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RBC profit buoys outlook for Canadian banks

An RBC Financial Group sign featuring the current lion and globe logo, and the first Royal Bank of Canada logo, created in 1962, are photographed on July 10, 2017. (Fred Lum/The Globe and Mail)

Fred Lum/The Globe and Mail

Neither interest-rate uncertainty nor hot-and-cold Canadian housing markets could shake Royal Bank of Canada from a steady path toward stronger growth.

Canada's second-largest lender by assets showed such trust in its trajectory on Wednesday that it kicked off the third-quarter reporting season for big banks by hiking its dividend by 5 per cent, to 91 cents a share – twice the increase most analysts expected.

Encouraging results from RBC's key retail-banking arm, which posted a 6-per-cent bump in profit to $1.4-billion and 5-per-cent growth in domestic earnings, bolster the case for cautious optimism amid a flurry of changing economic conditions.

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Several hopeful signs are emerging for RBC and its fellow banks. The Canadian economy is projected to grow faster than any other Group of Seven country in 2017, providing relief after a prolonged period of slower progress. The prospect of a second interest-rate increase from the Bank of Canada in October, coming on the heels of the first hike in about seven years in July, could lift some of the pressure on margins. And after months of hand-wringing over skyrocketing Toronto-area housing prices, federal Finance Minister Bill Morneau now says changes to mortgage rules have helped curb high-risk borrowing.

RBC boosted its underlying profit by 5 per cent in the third quarter, overcoming headwinds from higher costs and weaker trading revenue in capital markets. In absolute terms, net income dipped by 3 per cent, but only because last year's third-quarter results included a $235-million after-tax gain on the sale of an insurance business.

"We had a solid quarter," president and chief executive officer Dave McKay said on a Wednesday conference call with analysts. "All our business segments performed well."

The bank's adjusted earnings per share of $1.89, which excludes last year's gain on sale, topped analysts' consensus estimate by 2 cents, according to Bloomberg LP.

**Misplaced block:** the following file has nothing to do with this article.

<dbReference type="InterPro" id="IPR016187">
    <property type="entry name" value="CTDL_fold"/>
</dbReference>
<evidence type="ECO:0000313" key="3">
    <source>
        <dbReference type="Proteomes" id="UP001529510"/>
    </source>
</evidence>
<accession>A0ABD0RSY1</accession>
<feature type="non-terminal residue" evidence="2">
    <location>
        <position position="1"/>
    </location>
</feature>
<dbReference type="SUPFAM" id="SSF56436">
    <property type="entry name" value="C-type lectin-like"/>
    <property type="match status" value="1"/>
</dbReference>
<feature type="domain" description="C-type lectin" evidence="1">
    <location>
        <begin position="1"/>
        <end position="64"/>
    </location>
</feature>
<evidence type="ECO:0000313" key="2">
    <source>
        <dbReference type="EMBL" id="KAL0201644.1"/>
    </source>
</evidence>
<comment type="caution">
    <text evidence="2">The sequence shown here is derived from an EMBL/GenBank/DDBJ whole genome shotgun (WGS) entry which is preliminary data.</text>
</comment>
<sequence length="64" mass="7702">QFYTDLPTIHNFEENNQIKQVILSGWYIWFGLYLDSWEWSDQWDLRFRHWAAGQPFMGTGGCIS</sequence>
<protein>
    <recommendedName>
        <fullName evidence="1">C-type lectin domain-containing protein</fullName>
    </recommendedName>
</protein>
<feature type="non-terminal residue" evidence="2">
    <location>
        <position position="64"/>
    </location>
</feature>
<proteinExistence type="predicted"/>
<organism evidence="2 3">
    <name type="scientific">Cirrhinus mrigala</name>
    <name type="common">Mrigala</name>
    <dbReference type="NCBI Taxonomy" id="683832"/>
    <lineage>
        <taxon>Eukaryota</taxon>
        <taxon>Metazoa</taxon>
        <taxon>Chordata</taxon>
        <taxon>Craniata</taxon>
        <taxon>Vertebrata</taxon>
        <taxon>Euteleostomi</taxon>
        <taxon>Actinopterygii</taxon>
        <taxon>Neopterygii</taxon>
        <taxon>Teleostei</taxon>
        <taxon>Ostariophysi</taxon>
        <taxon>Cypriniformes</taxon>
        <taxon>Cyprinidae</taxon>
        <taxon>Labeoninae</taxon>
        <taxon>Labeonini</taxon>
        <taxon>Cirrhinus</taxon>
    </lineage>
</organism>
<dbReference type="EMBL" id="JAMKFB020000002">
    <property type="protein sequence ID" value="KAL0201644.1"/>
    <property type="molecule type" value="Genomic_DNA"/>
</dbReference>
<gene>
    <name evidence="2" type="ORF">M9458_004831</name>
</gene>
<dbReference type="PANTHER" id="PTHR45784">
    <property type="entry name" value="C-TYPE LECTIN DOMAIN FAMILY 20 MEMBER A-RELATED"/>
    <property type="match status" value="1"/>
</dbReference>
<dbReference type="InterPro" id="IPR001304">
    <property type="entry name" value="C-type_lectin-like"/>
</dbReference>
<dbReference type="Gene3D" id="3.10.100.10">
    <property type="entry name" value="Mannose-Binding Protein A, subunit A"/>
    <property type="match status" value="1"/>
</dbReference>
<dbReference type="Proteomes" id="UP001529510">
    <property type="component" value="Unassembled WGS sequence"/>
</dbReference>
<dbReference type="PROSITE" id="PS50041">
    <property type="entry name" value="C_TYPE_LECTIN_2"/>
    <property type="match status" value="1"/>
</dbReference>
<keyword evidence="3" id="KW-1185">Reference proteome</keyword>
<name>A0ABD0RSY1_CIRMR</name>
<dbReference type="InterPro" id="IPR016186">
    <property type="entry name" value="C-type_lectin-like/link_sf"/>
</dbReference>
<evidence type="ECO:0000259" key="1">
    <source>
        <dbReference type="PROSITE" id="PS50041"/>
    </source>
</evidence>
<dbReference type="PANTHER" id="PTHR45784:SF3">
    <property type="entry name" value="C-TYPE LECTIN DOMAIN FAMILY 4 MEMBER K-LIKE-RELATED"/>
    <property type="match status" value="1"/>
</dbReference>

Unadjusted earnings per share were $1.85, down 2 per cent from a year earlier, while revenue fell 2.6 per cent, dipping just below $10-billion.

RBC's net interest margin, which tracks the difference between what it earns on loans and pays on deposits, was unchanged from a year ago. But as interest rates begin to rise, "we expect to see benefits next year," chief financial officer Rod Bolger said.

Yet, the third quarter wasn't without its challenges for RBC. Profit from the capital-markets arm dipped by 4 per cent to $611-million, as less-volatile markets led to lower fixed-income trading returns. During the same period last year, investors were caught off guard by the Brexit vote, roiling financial markets.

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And the bank's costs climbed higher as it invested heavily in new digital capabilities, exploring fields such as artificial intelligence. To free up cash for new initiatives, RBC increased its cost-cutting, slashing several hundred jobs, many of them from its head office. (By contrast, the bank has hired more than 450 new staff at its United States arm.)

So far this fiscal year, the bank has paid $175-million in severance, including $120-million in the third quarter. "We found ourselves a need to accelerate our transformation," Mr. McKay said. "We moved kind of two years of work into two quarters."

Other parts of RBC's business have responded. The wealth-management division was a bright spot, with profit rising 25 per cent to $486-million. So far, the 2015 acquisition of Los Angeles-based lender City National Bank is providing the shot in the arm that RBC had anticipated. The U.S. lender contributed $79-million in profit in the third quarter – 26 per cent more than a year ago – helped along by rising American interest rates.

"If [RBC's] quarter could be defined in one word, resilience is the one that comes to mind," Gabriel Dechaine, an analyst at National Bank Financial Inc., said in a research note.

Looking ahead, the biggest risk to the bank's momentum comes from global political pressures, according to Mr. Bolger. "It would be beneficial if a trade deal could be solidified," he said in an interview, one day after U.S. President Donald Trump mused that he would "probably" terminate the North American free-trade agreement.

Housing is also still a source of uncertainty. RBC reported healthy credit metrics in its residential mortgage portfolio, which grew by 6 per cent and had low delinquency rates in Vancouver and Toronto. Mr. McKay praised an array of government measures to cool price increases. "We welcome the changes that have happened so far, and the slowing."

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He also voiced his support for draft changes to the federal policy on mortgage underwriting – known as the B-20 guideline – proposed by Canada's banking regulator. New rules would introduce tougher stress testing for uninsured mortgages, making it harder for some borrowers to qualify. But Mr. McKay called the proposed measures "prudent."

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